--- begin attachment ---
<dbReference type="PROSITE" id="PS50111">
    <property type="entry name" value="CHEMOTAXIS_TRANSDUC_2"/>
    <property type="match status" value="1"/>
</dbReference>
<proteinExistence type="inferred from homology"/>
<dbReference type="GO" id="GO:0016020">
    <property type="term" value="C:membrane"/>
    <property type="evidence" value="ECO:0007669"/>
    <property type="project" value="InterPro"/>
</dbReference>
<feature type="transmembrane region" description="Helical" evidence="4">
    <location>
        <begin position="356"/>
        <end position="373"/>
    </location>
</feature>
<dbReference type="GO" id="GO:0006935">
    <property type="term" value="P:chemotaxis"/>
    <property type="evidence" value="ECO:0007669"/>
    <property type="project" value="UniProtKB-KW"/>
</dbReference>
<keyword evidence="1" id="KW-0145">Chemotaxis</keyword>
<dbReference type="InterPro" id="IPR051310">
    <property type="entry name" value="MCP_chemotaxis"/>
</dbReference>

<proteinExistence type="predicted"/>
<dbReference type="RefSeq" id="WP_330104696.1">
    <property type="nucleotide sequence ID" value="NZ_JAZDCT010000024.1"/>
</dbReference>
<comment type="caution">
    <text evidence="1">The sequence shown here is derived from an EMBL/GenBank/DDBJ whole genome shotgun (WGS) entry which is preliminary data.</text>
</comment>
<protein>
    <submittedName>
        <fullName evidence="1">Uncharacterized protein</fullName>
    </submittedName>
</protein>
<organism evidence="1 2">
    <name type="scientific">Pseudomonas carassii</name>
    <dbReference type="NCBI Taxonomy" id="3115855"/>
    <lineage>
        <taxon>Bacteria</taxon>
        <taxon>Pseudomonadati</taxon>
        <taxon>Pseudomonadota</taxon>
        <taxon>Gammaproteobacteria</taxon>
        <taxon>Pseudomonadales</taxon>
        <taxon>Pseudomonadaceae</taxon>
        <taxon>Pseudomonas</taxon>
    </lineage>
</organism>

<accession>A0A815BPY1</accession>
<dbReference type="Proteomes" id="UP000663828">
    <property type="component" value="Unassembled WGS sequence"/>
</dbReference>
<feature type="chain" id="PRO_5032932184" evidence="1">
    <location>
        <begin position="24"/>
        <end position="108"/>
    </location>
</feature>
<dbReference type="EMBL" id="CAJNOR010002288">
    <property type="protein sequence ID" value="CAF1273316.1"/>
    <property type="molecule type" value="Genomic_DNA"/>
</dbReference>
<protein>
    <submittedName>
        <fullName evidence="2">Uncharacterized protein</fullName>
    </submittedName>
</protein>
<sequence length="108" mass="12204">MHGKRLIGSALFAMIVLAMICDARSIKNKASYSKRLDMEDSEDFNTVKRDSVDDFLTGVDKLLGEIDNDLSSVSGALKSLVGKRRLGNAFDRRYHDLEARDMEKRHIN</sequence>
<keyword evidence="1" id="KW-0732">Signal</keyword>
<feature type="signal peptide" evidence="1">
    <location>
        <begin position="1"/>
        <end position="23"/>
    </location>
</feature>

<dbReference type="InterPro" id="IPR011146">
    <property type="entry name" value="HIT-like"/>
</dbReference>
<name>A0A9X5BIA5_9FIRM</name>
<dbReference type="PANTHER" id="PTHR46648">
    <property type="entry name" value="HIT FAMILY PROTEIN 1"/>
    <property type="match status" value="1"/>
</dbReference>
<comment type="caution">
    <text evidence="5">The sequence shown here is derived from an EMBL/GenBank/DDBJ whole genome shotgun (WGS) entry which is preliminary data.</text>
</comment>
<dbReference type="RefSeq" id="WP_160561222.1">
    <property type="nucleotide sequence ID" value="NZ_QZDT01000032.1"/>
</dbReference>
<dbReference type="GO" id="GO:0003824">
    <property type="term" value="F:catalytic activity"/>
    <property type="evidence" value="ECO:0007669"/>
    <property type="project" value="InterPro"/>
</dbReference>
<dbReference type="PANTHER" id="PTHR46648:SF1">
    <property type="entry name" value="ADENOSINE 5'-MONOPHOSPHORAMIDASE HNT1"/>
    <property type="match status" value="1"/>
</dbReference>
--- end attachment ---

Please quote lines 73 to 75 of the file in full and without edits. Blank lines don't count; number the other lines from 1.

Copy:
    <location>
        <begin position="1"/>
        <end position="23"/>